There’s no doubt that slot cars are great fun, and with eBay it’s easier than ever to get a huge range of slot cars or bodyshells to go around your track. Of course it’s possible to modify static model car kits but there’s something else you should know about; you can motorise trucks too.

Scalextric made trucks back in the ’80s, but they were to a smaller scale, there are plenty of 1:32 truck models just crying out for some big rig action.

I started with a Revell Freightliner

This is where chase-cars comes to the rescue, the kit includes a motor pod with low enough gearing to pull your truck, a steering front axle, bogey wheels for the rig and a pivoting set of wheels for the trailer.

The front end is just a wider version of the 012-604 steering.

Here’s what’s in the rest of the kit.

The first thing is to paint it matt black as it’s quite visible from outside.

You’ll need a motor like this, solder loooooooong wires onto it.

Thread one wire through the hole so you can push the motor into position.

Push the back end of the motor in first.

Then push the front end of the motor in.  You’ll have to push hard, but don’t be afraid!  You don’t want it jumping out with all that torque.

This system uses a Pioneer sidewinder gear set for the first stage.  Cut a length of 3/32″ axle 46mm long, but you need to get a 2mm pinion on the other end which means drilling the pinion bore from 2mm to 3/32″.  Fit 2 bearings on between the gears as shown but don’t glue the gears in position until you’ve tried them for fit!

Next, make up the rear axle to suit your own truck.  This one has twin rear wheels so is very wide.

Clip the first axle into place, get the bearings for the second axle in and try it for fit.  As you can see, the pinion needs to move a little further up the axle.

See, that’s better.  Now you can glue the Pioneer gears into place, and the Scalextric pinion too.

As this truck has a pair of trailing wheels behind the drive wheels, you can make them as shown below.  The wheels can be glued on or held with an M2 grubscrew.  It’s best to let the inner wheels rotate freely and just hold the outer pair in place.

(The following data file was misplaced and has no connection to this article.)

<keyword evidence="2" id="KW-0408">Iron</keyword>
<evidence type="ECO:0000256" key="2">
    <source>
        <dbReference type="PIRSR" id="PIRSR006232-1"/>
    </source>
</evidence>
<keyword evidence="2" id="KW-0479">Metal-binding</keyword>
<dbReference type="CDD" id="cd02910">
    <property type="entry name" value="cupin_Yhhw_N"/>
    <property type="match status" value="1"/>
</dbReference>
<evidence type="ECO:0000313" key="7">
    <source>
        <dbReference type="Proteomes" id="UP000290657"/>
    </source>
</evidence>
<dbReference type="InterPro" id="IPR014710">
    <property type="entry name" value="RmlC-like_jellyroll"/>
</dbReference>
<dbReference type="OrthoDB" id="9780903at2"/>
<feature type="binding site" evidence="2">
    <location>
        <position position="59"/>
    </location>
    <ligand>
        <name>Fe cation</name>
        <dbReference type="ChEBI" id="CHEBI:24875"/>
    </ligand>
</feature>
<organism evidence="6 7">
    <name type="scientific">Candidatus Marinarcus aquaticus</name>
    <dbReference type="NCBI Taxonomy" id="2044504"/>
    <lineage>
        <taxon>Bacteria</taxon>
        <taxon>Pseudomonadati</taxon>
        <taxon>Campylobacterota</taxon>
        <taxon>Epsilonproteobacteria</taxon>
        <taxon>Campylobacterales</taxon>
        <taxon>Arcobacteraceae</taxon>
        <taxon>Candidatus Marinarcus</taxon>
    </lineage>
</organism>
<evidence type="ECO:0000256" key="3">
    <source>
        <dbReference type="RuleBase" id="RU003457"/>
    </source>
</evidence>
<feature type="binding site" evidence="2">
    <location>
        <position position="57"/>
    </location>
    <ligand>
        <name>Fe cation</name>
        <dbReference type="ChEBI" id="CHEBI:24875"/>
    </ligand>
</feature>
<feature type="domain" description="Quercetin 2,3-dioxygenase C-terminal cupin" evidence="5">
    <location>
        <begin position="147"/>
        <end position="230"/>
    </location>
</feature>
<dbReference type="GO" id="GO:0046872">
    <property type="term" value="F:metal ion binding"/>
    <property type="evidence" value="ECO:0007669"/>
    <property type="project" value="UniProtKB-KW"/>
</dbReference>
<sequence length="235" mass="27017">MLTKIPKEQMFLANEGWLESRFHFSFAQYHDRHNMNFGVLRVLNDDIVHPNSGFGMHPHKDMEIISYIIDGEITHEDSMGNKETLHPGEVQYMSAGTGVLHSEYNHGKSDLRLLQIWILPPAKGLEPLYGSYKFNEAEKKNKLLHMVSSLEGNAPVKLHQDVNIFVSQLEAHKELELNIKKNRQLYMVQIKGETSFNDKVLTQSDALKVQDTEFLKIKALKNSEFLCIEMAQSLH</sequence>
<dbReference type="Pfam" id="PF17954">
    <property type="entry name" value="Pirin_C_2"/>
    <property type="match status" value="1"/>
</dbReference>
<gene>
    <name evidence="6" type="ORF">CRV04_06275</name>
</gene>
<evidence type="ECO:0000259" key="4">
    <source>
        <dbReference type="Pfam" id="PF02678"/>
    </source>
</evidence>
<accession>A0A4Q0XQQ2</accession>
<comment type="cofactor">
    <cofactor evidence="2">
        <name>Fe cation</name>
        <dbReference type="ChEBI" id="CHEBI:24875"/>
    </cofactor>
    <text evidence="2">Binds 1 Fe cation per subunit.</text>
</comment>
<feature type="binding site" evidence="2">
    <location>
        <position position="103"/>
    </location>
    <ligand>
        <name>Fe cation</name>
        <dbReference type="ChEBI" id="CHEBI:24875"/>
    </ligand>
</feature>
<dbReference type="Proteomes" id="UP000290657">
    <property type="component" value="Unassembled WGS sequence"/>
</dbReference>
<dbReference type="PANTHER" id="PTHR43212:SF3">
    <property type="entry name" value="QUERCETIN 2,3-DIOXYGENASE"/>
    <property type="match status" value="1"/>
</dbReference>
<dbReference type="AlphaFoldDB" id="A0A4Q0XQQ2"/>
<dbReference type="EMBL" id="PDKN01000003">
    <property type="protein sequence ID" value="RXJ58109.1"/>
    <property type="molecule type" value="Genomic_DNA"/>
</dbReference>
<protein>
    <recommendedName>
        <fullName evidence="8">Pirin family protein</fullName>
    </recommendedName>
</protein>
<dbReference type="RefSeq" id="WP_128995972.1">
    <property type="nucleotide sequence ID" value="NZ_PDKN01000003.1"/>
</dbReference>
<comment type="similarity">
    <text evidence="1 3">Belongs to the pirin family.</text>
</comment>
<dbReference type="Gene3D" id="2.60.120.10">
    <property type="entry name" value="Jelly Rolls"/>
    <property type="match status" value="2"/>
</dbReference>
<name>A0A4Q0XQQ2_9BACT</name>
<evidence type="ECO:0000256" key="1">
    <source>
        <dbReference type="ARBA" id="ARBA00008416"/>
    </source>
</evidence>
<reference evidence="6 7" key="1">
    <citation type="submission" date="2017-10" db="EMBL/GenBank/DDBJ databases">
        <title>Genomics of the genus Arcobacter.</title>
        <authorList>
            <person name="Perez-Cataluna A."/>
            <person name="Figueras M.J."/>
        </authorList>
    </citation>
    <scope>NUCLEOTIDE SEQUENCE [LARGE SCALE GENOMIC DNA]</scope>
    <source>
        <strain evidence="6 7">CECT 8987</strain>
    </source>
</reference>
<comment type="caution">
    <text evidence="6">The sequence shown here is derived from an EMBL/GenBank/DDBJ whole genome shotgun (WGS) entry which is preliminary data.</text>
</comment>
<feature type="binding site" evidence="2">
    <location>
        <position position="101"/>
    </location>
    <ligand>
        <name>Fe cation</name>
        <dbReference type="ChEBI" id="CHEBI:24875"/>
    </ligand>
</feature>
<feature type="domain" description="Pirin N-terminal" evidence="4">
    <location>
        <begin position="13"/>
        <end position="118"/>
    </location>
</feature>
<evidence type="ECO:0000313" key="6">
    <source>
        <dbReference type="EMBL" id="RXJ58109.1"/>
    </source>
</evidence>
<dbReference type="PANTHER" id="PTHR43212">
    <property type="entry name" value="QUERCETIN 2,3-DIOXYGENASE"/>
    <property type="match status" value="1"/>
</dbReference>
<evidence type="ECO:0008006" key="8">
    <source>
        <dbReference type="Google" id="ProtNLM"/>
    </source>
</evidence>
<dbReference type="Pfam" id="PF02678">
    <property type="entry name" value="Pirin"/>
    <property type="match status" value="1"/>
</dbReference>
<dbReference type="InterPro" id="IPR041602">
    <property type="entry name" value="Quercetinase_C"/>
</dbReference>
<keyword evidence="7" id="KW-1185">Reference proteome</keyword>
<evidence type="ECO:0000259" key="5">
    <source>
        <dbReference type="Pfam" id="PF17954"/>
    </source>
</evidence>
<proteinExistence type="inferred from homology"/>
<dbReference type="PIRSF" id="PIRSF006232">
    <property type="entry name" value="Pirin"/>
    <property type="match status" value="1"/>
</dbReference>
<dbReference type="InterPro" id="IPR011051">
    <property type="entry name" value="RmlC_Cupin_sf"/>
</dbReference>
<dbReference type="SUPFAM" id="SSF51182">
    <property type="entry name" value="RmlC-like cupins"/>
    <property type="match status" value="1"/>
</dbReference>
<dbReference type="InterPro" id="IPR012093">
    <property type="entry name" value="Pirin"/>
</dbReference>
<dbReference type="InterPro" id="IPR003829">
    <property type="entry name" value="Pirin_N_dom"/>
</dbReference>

Fit the tyres, these are Avant Slot tyres from their Dakar trucks.

Use an additional pair of bearings to clip this bogey set onto the main wheels.

Finally, fit the driven wheels on.  It’s best to glue or screw all 4 into place, but make sure there’s enough clearance between wheels and bearings.

Glue some resin body posts into position to support the running gear.

If you want to tow a trailer, you can use this SLS part with a 3/32 pin that fits under the chrome 5th wheel.  Then drill a hole under the trailer which will pivot smoothly.

For the trailer, I wanted the wheels to stay on the track rather than fall off the inside.  So the whole set of trailer wheels can pivot.  This is how you build them up.

Push the brass 3/32″ rivet through the bogey and into the chassis mount.  It should be glued in position so the bogey can rotate freely.

Here you can see the 4 stub axles in position.

Fit the running gear into position on the truck chassis.

And this is how it should drive, and once you get the rest of the car, you can do your own version of this!